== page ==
The iPhone X resets the baseline for all future iPhones. As Apple has stated, the iPhone X is “Tomorrow’s iPhone, today”. It is not easy to put into words, just how going back to an iPhone 7 Plus feels like it is the wrong direction for phones to go. I get that not everyone can afford an iPhone X right now, but Apple’s introduction iPhone X is nearly indicating that this form factor is the way of the future for iPhones. While it will certainly take time for this form factor to trickle down the line, it will eventually be the primary form factor for phones. It will be interesting to see whether Apple releases an even larger version of the iPhone X, with an even larger screen at some point in the future.

Final Thoughts

The iPhone X is Apple’s flagship phone and a luxury to boot. The iPhone X is the direction that Apple is taking its most profitable and most popular product. Even with its $999 price tag, it does pack in a significant amount of technology in a small package. The iPhone X is much closer in size to the iPhone 8 than the iPhone 8 Plus. Hence, if you thought a “Plus” sized phone was just too big, the size of the iPhone X may be a good fit.

The iPhone X has the best set of cameras on any iPhone. The wide-angle lens on the iPhone X is the same as the one on the iPhone 8, but the telephoto lens is just a bit better due to the optical image stabilization on both lenses. This allows better videos and pictures, because the pictures and videos will not shake as much.

The inclusion of safe areas also opens up the opportunity for Apple to create other distinct interface designs in the future without having to worry about developers being able to support these new interface designs. It may not be likely that this will occur, but it is a possibility to be aware of.

Apple’s Senior Vice President of Hardware Engineering, Dan Riccio, indicated that the iPhone X was originally slated for release 2018. Yet, releasing the iPhone X in 2017 really does mean that we have tomorrow’s technology in our hands today. The iPhone X seems to take all of the best physical features of the previous iPhones and puts them all into one package and yet it brings its own flair and style to the iPhone Line. To be honest the it really is a delight to use the iPhone X. If you are due for an upgrade, and have the monetary means, it really is worth looking at getting the iPhone X. I do not think that you will be disappointed.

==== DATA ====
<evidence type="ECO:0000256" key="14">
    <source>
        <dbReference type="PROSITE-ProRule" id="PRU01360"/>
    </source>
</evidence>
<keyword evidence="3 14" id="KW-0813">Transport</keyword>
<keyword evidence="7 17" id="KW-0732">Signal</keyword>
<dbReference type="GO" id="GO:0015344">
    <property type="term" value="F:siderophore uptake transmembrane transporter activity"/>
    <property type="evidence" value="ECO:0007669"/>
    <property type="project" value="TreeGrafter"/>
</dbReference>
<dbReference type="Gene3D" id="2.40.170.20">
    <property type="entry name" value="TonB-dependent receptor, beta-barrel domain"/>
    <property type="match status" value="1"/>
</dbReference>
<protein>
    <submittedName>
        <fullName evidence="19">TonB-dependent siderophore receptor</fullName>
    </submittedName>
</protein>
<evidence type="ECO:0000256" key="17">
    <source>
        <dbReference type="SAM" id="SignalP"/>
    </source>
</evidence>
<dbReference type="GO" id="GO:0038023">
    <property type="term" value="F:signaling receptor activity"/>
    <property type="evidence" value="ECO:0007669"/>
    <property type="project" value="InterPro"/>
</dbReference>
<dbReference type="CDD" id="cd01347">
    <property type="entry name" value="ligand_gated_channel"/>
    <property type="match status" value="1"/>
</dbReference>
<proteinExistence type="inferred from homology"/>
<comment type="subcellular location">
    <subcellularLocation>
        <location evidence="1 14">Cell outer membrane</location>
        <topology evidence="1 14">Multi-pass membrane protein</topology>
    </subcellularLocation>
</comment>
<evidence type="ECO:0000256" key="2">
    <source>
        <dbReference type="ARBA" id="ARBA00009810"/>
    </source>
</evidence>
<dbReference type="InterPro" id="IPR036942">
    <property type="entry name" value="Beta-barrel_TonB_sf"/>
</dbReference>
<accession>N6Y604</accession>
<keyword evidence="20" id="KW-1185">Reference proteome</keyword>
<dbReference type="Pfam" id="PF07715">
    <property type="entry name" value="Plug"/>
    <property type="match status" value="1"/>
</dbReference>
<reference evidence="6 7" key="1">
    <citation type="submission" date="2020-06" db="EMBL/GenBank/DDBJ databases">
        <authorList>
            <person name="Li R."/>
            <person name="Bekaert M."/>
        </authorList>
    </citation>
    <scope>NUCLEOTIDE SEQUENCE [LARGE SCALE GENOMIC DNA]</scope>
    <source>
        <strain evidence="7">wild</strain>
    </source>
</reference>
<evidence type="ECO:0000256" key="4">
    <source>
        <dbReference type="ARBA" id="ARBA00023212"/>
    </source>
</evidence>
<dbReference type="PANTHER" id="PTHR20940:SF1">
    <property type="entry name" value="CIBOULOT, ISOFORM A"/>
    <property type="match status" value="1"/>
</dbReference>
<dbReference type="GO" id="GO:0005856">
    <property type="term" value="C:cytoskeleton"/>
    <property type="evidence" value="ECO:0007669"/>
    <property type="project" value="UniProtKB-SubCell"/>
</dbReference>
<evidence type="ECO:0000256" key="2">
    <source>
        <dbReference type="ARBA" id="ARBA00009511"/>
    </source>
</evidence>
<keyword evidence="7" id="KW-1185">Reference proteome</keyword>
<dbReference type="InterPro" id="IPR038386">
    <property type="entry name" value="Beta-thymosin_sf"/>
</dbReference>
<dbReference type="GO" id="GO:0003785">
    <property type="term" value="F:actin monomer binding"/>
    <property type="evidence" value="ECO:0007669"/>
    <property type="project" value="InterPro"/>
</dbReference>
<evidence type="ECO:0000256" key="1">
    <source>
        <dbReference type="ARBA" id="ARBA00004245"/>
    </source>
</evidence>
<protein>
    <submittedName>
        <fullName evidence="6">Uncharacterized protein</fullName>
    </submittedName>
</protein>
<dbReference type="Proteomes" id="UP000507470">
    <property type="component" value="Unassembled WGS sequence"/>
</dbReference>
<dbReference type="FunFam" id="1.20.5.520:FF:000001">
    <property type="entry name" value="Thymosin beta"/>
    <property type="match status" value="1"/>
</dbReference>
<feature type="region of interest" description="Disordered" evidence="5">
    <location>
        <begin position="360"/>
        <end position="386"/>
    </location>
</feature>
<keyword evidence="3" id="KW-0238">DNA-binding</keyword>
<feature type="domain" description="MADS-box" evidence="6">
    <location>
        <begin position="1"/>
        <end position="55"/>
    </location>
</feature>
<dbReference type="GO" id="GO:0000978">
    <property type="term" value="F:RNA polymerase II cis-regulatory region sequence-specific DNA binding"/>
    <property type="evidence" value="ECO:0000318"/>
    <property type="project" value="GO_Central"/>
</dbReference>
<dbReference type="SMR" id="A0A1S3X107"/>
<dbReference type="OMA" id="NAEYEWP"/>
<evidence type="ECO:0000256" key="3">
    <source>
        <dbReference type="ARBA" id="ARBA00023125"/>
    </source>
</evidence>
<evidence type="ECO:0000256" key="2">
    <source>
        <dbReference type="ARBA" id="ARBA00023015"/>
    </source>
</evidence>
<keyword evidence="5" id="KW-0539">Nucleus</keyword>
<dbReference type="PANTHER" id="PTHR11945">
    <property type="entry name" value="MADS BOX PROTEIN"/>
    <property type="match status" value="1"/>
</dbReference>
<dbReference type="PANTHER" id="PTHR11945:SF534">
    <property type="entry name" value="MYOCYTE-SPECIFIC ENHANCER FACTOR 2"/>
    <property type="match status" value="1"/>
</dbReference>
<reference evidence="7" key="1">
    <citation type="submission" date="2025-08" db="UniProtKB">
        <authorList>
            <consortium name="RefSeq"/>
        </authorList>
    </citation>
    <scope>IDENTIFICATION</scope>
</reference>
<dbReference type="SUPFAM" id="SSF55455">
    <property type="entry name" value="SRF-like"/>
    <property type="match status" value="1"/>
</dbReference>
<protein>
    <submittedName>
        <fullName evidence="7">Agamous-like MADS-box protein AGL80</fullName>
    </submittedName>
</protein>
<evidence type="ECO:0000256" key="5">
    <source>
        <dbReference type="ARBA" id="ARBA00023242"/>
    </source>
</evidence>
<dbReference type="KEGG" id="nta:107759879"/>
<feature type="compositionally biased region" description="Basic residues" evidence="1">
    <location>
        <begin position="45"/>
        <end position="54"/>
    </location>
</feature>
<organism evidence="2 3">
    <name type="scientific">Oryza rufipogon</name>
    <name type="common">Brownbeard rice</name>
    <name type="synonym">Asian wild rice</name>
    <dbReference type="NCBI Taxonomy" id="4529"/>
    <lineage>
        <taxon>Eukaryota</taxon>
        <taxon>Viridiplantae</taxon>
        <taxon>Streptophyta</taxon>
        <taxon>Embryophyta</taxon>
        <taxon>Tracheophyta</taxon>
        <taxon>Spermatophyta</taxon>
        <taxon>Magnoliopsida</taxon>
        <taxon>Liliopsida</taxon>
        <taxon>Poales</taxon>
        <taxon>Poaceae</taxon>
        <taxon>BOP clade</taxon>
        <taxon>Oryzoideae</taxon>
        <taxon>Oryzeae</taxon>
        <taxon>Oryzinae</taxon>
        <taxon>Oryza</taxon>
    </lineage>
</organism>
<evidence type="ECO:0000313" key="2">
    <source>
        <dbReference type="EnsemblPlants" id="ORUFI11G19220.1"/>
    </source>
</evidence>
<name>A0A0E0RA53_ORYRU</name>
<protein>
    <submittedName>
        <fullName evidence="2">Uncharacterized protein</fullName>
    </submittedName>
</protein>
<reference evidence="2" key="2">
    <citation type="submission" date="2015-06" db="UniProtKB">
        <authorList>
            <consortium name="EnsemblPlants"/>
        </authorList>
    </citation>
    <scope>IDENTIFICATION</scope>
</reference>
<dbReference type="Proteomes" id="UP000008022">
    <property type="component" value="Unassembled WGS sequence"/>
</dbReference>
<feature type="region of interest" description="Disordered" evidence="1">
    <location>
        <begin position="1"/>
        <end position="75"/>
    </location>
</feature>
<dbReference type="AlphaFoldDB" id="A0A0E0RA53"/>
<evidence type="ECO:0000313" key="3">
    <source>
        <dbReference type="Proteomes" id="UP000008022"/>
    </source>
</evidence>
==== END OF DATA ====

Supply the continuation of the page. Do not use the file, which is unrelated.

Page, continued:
Apple iPhone

iPhone X Review: Plus to iPhone X

The sixth article in my iPhone X review series is a bit of an oddity, as compared to the other ones written. This one will cover my personal experience about going from an iPhone 7 Plus to the iPhone X along with some other transitions from the past, like going from the iPhone 5s to the iPhone 6 Plus.

The iPhone has now had a total of five different screen sizes in its ten year life. For the first seven years of its life, there had only been two; a 3.5-inch screen on the the first five iPhone models, original iPhone through the iPhone 4s, and the 4-inch model on the iPhone 5 and iPhone 5s. In 2014 Apple eschewed the tradition of releasing a single iPhone model and instead released two different sizes of phone; the iPhone 6 and iPhone 6 Plus.

The Plus Phones

When Apple announced the iPhone 6 Plus, I knew I would end up getting that model. Besides being a significantly larger screen, 5.5 inches compared to 4.7 for the iPhone 6, and the 4-inch screen that I had at the time, there were some aspects about the iPhone 6 Plus that were not on the other models. The most notable feature is the two-column view, while in landscape.

The two column view could allow developers to present more information to their users. However, this was only available when the 6 Plus was in landscape mode and not in portrait mode. Alongside the two column view, the iPhone 6 Plus had the largest screen available on an iPhone, to that point the largest screen available was the 4-inch screen on the iPhone 5s.

The last differentiating aspect was the second camera on the iPhone 6 Plus. This second camera allowed photos to be taken with optical 2x lens. This would allow for more a wider variety of pictures as well as zoomed in picture to be a bit clearer. Given that the iPhone has always been my primary camera, having the best camera available was definitely an incentive.

5s to 6 Plus

Let us take a quick detour back to 2014 when I got my iPhone 6 Plus. You can about read my thoughts on the iPhone 6 Plus after about 10 days of usage. Side note, why did I do my review after 10 days? That just seems a bit strange now that I think about it. How much usage could I really have in 10 days? Anyways, one of the things that I did not mention in that post was that when I initially got the iPhone 6 Plus I actually thought the size might have been the wrong one to get. The extra inch and a half of screen size was a significant jump. The iPhone 6 Plus took a bit to get used to. However, after a couple of hours of usage I went back to my iPhone 5s and began to think that the 4-inch screen was just too small. The bigger screen real estate was just to compelling and you can quickly adjust to having the extra screen real estate than you had than before. Now, let us look at going the other direction, from a 7 Plus to the iPhone X.

Plus to iPhone X